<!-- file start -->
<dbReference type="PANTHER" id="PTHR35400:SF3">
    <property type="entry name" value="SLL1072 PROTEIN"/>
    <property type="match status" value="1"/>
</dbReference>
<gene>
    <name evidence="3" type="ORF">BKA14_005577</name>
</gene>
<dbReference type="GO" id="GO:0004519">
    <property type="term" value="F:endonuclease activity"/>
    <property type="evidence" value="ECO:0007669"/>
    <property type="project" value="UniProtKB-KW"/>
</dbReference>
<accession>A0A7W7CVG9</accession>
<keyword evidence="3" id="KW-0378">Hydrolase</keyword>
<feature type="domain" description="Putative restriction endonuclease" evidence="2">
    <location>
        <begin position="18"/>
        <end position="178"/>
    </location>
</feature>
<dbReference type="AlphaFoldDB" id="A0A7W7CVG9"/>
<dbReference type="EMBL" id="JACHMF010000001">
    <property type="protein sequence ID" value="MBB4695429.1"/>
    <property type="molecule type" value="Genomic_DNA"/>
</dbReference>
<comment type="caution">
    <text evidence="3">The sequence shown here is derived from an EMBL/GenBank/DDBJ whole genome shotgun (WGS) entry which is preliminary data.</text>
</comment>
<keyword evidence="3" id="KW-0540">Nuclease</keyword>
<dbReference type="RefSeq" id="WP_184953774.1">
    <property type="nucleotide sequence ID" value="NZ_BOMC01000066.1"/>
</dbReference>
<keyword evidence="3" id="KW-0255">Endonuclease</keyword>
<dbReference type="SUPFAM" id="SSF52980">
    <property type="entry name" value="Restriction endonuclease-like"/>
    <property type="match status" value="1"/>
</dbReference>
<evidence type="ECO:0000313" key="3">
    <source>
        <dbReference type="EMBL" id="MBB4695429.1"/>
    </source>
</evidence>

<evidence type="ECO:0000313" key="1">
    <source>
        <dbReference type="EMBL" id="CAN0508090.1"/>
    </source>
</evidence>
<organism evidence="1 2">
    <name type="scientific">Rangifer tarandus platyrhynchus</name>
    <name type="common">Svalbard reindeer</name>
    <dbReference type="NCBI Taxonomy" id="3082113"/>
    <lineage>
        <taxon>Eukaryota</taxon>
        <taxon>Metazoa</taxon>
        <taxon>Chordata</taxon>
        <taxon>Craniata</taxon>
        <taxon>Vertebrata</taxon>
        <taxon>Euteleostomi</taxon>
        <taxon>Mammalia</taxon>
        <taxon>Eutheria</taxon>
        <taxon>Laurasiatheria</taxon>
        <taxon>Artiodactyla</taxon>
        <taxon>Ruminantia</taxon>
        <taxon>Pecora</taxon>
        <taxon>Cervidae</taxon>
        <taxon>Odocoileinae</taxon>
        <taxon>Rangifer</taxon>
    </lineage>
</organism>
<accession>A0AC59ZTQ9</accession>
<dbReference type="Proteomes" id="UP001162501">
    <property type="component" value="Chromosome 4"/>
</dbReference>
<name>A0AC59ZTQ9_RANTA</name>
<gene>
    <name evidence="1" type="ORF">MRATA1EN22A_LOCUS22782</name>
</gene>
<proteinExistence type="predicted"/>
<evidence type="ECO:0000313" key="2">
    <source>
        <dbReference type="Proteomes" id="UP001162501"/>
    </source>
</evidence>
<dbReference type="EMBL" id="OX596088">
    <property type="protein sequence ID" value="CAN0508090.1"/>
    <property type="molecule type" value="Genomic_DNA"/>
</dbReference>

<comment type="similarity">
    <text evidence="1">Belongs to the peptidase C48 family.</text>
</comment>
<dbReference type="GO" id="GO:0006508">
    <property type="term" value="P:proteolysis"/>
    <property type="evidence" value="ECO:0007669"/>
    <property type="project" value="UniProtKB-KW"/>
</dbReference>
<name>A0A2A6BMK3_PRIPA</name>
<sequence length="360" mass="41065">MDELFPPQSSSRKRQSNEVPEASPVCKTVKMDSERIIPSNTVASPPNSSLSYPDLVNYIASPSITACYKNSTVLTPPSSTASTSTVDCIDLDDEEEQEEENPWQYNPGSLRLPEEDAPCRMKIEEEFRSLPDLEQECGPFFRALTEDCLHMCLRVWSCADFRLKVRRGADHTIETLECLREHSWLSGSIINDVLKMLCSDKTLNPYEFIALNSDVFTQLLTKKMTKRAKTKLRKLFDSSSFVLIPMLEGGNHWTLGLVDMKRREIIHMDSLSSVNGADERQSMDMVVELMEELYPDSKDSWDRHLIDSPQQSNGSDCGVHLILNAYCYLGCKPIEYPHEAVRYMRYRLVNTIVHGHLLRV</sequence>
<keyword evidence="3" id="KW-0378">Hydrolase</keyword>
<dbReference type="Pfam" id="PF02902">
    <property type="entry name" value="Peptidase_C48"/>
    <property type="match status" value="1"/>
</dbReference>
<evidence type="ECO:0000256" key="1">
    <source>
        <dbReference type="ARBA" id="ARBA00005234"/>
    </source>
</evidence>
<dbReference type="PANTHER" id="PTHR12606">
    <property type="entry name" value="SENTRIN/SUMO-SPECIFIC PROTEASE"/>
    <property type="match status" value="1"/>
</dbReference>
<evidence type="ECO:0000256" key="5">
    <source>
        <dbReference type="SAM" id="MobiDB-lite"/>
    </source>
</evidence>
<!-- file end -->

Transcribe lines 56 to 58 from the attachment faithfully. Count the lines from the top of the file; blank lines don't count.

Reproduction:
        <taxon>Craniata</taxon>
        <taxon>Vertebrata</taxon>
        <taxon>Euteleostomi</taxon>